Writing is not only a lonely occupation; it can also be overwhelming.
Today’s writers don’t just need to know how to write, and write well, they need to know marketing, editing, publishing, public speaking, and how to pitch—they need to know the business of writing.
It also doesn’t help that only 5% of writers are able to make a living from their words (and this statistic also included journalists, who are paid writers).
Even Stephen King, whose first book Carrie was published in the 70s, admits he wouldn’t have become as successful today as he did back then given the current demands of his profession.
Back then, all a writer needed to do was write. Today, that’s simply not enough. Unless, of course, you just want to be a hobby writer.
The external demands placed on writers of being a ‘jack of all trades’ can be overwhelming. And when we feel overwhelmed, we feel stressed and we procrastinate. We don’t do the things we need to do to be successful at our chosen craft. We throw our pens in the air and give up.
But it doesn’t have to be that way. First, you must accept that we live in a brave new world in which writers must adapt or go back to their day job. No matter how much you dislike it, writers do not live in the Stephen King world of the 70s. The writing world has moved on and it isn’t going back.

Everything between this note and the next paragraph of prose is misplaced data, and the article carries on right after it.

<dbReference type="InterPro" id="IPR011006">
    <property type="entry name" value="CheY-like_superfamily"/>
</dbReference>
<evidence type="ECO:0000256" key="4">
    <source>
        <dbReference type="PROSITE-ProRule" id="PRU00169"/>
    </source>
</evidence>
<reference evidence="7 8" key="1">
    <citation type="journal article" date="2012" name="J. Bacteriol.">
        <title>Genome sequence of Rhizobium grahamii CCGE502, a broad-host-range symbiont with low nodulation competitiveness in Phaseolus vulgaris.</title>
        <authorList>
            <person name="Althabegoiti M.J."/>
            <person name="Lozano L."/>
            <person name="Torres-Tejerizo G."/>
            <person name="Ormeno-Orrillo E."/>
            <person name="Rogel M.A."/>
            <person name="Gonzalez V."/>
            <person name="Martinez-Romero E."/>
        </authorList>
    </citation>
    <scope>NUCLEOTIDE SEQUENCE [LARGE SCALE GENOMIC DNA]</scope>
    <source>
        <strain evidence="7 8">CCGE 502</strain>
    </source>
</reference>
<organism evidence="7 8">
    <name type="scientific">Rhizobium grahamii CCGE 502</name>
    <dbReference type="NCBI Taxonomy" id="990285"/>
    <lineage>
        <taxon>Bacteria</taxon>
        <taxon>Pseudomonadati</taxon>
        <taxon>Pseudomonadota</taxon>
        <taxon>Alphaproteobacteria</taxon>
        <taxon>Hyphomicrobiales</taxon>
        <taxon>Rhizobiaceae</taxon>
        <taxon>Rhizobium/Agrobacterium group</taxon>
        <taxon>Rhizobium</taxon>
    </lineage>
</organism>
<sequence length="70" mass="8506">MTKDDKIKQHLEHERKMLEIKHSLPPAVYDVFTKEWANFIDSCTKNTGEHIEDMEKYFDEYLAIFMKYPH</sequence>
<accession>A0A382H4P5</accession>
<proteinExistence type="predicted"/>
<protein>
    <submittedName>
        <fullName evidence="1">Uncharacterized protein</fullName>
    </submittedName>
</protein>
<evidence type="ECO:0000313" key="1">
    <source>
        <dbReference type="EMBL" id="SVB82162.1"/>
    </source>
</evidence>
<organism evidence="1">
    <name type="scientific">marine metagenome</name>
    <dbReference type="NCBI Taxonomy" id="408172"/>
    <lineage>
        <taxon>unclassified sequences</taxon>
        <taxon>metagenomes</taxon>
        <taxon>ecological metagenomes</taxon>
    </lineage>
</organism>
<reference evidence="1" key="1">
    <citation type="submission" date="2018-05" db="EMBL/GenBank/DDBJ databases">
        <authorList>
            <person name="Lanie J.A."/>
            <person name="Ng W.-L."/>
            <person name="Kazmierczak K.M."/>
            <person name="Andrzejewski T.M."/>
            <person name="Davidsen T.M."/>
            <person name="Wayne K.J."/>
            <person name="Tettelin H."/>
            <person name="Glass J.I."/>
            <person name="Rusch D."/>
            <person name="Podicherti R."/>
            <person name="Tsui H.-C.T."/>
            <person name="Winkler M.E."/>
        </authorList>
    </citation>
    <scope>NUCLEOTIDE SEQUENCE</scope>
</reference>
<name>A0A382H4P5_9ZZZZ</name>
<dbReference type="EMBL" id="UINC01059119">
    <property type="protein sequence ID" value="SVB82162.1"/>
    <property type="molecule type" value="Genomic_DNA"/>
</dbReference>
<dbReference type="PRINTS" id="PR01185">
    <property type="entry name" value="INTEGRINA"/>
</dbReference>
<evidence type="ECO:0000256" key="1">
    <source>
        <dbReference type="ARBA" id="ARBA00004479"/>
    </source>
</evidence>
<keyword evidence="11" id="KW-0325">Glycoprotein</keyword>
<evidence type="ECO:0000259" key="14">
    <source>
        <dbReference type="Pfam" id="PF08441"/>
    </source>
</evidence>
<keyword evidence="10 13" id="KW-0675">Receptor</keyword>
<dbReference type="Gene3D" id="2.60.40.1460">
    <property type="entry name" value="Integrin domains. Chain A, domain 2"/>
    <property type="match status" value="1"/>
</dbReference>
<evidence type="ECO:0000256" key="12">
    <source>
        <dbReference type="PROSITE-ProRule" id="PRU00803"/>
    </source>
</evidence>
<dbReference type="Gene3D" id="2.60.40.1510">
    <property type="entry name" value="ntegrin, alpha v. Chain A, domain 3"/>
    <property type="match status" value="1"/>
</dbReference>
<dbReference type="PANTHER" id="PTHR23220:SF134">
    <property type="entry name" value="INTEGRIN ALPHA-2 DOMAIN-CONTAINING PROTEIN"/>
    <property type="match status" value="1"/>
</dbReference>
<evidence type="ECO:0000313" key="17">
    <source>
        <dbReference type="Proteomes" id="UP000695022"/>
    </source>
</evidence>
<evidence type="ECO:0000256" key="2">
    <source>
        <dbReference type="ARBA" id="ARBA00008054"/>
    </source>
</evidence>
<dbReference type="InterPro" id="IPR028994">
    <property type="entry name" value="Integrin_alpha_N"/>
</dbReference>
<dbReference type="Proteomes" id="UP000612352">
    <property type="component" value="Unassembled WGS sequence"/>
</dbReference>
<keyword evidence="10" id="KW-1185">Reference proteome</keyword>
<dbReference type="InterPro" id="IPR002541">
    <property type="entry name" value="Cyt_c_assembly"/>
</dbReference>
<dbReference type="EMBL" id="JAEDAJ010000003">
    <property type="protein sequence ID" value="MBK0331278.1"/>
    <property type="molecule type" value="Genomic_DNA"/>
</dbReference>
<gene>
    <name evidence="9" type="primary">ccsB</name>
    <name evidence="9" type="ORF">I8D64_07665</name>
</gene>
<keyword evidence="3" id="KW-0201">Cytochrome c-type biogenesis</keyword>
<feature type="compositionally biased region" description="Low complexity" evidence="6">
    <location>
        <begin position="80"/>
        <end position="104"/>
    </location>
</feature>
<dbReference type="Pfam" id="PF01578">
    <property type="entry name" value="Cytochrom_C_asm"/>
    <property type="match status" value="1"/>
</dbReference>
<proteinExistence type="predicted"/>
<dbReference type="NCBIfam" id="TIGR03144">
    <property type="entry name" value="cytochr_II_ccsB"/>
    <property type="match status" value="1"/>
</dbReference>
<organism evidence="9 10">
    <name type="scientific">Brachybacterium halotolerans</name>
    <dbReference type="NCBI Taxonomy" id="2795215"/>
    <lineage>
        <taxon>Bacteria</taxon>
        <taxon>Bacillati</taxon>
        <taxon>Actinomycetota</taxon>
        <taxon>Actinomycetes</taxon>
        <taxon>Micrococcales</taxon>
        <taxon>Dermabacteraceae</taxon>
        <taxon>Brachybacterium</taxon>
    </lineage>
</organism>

Second, you need to upskill and learn the tricks of the trade. You need to read up on book marketing. You need to build a devoted fan base on social media. You need to nurture your email database. You need to learn the art of public speaking.
Third, you need to DO it. You need to roll up your sleeves and get to work on all the extra-curricular things outside writing. The things that make you cringe, like standing in front of an audience and presenting your ideas. The things that make you wish for the good ol’ days, like promoting yourself on Facebook and LinkedIn.
As a writer at heart and a publisher, I know how draining all these things can be. All you want to do is sit at your desk and write. Just like the good ol’ days.
As a doctor, I also know the mental, emotional, and physical barriers that derail you and stop you in your tracks. I know the neuro-science behind why you procrastinate and refuse to do the things you need to do to be a successful writer.
I also know HOW you can navigate your way around these barriers and help you get back on track toward your dream of making a living from your writing.
Which is why I’m inviting you to visit my personal website on tips on how to reach your full potential and discover your abundance.
Now is the perfect time to find out how to get clarity, find direction, and build confidence to the live life you always wanted.
I look forward to helping you beat procrastination and break through the writer’s wall.